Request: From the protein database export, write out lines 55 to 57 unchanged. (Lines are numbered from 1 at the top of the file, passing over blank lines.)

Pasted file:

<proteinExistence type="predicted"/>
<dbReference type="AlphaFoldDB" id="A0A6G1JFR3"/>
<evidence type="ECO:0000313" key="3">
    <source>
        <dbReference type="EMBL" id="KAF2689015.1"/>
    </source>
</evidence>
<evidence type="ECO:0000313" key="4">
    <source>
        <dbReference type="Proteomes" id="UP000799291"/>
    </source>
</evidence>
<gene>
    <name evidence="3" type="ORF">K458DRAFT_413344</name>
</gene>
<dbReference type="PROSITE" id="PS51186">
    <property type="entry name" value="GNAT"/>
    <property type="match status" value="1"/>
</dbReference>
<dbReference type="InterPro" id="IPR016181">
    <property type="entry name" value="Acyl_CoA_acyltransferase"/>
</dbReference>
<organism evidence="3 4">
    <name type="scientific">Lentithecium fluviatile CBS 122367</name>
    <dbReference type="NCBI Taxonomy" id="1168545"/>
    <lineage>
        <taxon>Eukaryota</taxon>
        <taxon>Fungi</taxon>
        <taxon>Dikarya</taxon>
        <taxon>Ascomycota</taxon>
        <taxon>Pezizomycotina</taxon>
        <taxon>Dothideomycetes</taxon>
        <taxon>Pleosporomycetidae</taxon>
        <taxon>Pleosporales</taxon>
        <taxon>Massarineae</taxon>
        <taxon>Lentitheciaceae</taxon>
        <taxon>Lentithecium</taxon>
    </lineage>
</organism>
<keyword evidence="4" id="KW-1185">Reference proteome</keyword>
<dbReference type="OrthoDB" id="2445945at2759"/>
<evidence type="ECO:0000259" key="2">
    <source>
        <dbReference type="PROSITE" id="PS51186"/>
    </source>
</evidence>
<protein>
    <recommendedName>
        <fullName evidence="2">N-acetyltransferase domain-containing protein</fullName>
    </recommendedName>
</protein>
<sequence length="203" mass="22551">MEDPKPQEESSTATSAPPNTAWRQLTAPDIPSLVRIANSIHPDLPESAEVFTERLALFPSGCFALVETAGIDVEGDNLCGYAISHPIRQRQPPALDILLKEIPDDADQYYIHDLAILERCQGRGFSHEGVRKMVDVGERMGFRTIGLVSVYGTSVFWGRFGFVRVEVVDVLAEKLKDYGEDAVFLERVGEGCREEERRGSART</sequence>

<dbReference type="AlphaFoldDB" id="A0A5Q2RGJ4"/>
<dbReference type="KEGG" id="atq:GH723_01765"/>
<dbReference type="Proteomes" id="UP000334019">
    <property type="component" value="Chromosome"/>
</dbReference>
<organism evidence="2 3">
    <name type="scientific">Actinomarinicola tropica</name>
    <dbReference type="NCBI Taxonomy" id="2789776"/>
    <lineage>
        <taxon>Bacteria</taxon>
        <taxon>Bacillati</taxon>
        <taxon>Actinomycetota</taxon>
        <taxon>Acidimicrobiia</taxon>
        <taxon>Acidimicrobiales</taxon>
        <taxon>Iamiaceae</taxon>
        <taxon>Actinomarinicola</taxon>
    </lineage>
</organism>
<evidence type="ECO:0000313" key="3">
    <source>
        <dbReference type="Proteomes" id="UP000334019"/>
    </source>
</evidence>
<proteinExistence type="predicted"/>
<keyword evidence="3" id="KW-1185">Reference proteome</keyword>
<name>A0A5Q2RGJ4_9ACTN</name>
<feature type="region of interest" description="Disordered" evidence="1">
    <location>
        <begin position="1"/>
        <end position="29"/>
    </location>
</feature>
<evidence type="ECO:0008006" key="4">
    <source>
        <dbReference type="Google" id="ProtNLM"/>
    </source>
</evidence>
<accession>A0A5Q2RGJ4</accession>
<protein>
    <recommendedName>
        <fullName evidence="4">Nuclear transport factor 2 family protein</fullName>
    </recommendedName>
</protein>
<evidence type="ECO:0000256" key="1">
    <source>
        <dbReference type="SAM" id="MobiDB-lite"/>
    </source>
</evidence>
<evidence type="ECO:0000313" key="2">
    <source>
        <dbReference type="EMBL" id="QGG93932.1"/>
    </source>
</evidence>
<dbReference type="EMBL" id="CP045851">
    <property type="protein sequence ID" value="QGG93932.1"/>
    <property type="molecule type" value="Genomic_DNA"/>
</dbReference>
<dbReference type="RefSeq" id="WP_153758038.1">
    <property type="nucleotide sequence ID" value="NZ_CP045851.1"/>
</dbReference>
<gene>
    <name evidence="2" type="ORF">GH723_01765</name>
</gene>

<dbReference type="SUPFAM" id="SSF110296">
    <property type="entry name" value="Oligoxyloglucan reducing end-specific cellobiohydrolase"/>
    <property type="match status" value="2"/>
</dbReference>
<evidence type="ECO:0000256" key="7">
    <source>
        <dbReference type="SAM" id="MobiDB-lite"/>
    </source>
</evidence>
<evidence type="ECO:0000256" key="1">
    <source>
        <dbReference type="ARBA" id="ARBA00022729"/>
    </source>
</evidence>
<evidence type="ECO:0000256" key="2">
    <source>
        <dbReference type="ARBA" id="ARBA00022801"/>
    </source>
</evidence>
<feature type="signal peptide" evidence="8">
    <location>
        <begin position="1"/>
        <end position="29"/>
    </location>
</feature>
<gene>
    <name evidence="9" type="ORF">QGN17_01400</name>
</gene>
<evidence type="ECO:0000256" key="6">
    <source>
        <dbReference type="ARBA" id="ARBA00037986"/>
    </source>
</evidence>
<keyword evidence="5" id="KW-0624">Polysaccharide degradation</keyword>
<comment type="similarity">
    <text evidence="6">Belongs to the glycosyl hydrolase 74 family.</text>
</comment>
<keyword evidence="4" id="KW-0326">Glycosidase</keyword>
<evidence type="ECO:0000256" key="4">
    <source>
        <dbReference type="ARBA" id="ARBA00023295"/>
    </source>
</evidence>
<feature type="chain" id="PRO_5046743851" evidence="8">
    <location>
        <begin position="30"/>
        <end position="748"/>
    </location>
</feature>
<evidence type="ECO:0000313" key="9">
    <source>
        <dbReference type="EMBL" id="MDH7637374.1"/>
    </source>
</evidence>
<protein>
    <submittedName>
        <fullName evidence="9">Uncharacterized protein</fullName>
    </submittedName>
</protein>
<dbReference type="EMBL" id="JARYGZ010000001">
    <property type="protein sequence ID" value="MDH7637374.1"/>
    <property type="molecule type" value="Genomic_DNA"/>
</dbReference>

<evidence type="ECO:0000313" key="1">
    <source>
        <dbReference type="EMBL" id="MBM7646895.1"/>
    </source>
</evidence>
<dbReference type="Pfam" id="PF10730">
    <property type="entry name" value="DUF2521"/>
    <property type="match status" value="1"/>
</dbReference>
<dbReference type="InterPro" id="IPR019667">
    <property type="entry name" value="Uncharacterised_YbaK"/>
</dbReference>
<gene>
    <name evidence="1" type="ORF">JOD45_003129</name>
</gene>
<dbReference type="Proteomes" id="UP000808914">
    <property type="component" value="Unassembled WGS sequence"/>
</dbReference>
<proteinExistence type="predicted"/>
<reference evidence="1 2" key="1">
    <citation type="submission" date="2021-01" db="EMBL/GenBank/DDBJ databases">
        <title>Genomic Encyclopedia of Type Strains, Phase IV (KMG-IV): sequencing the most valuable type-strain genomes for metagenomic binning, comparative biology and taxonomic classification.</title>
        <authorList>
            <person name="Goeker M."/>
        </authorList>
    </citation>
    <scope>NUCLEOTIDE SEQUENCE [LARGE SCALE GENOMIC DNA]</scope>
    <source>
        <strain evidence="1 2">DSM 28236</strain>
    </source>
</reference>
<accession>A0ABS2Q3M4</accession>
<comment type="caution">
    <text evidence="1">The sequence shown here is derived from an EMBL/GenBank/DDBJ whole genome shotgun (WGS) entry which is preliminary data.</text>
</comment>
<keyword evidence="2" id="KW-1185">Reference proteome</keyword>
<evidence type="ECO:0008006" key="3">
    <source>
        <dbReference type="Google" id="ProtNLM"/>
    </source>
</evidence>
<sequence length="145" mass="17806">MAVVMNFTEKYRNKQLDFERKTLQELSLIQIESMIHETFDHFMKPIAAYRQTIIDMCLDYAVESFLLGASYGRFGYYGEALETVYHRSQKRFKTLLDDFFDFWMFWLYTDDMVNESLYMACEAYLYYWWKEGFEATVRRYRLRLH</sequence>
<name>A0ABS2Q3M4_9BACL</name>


<dbReference type="Proteomes" id="UP000334019">
    <property type="component" value="Chromosome"/>
</dbReference>